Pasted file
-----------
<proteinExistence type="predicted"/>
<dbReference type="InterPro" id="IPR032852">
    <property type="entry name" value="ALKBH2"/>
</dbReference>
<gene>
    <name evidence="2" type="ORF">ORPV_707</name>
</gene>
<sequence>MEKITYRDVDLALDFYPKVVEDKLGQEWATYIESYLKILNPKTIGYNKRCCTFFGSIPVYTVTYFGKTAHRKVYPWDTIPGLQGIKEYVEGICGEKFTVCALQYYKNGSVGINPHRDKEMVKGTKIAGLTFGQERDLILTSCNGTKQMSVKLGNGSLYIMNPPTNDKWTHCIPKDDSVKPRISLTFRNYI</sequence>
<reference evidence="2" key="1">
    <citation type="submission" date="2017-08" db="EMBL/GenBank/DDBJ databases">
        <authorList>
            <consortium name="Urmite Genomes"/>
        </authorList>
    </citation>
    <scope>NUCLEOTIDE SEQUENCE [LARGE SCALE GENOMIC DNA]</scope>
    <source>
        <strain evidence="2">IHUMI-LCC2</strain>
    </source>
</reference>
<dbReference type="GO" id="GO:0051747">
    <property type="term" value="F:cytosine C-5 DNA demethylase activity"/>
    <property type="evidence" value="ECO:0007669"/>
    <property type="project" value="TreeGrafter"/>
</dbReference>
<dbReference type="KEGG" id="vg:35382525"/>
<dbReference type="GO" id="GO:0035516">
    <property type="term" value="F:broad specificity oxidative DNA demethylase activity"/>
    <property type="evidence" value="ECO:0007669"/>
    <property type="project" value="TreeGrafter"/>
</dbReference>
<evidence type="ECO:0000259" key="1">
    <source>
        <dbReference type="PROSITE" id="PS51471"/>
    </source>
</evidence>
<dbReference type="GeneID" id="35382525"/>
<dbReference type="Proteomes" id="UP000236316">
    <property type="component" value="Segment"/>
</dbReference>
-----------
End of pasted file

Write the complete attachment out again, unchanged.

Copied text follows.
<proteinExistence type="predicted"/>
<dbReference type="InterPro" id="IPR032852">
    <property type="entry name" value="ALKBH2"/>
</dbReference>
<gene>
    <name evidence="2" type="ORF">ORPV_707</name>
</gene>
<sequence>MEKITYRDVDLALDFYPKVVEDKLGQEWATYIESYLKILNPKTIGYNKRCCTFFGSIPVYTVTYFGKTAHRKVYPWDTIPGLQGIKEYVEGICGEKFTVCALQYYKNGSVGINPHRDKEMVKGTKIAGLTFGQERDLILTSCNGTKQMSVKLGNGSLYIMNPPTNDKWTHCIPKDDSVKPRISLTFRNYI</sequence>
<reference evidence="2" key="1">
    <citation type="submission" date="2017-08" db="EMBL/GenBank/DDBJ databases">
        <authorList>
            <consortium name="Urmite Genomes"/>
        </authorList>
    </citation>
    <scope>NUCLEOTIDE SEQUENCE [LARGE SCALE GENOMIC DNA]</scope>
    <source>
        <strain evidence="2">IHUMI-LCC2</strain>
    </source>
</reference>
<dbReference type="GO" id="GO:0051747">
    <property type="term" value="F:cytosine C-5 DNA demethylase activity"/>
    <property type="evidence" value="ECO:0007669"/>
    <property type="project" value="TreeGrafter"/>
</dbReference>
<dbReference type="KEGG" id="vg:35382525"/>
<dbReference type="GO" id="GO:0035516">
    <property type="term" value="F:broad specificity oxidative DNA demethylase activity"/>
    <property type="evidence" value="ECO:0007669"/>
    <property type="project" value="TreeGrafter"/>
</dbReference>
<evidence type="ECO:0000259" key="1">
    <source>
        <dbReference type="PROSITE" id="PS51471"/>
    </source>
</evidence>
<dbReference type="GeneID" id="35382525"/>
<dbReference type="Proteomes" id="UP000236316">
    <property type="component" value="Segment"/>
</dbReference>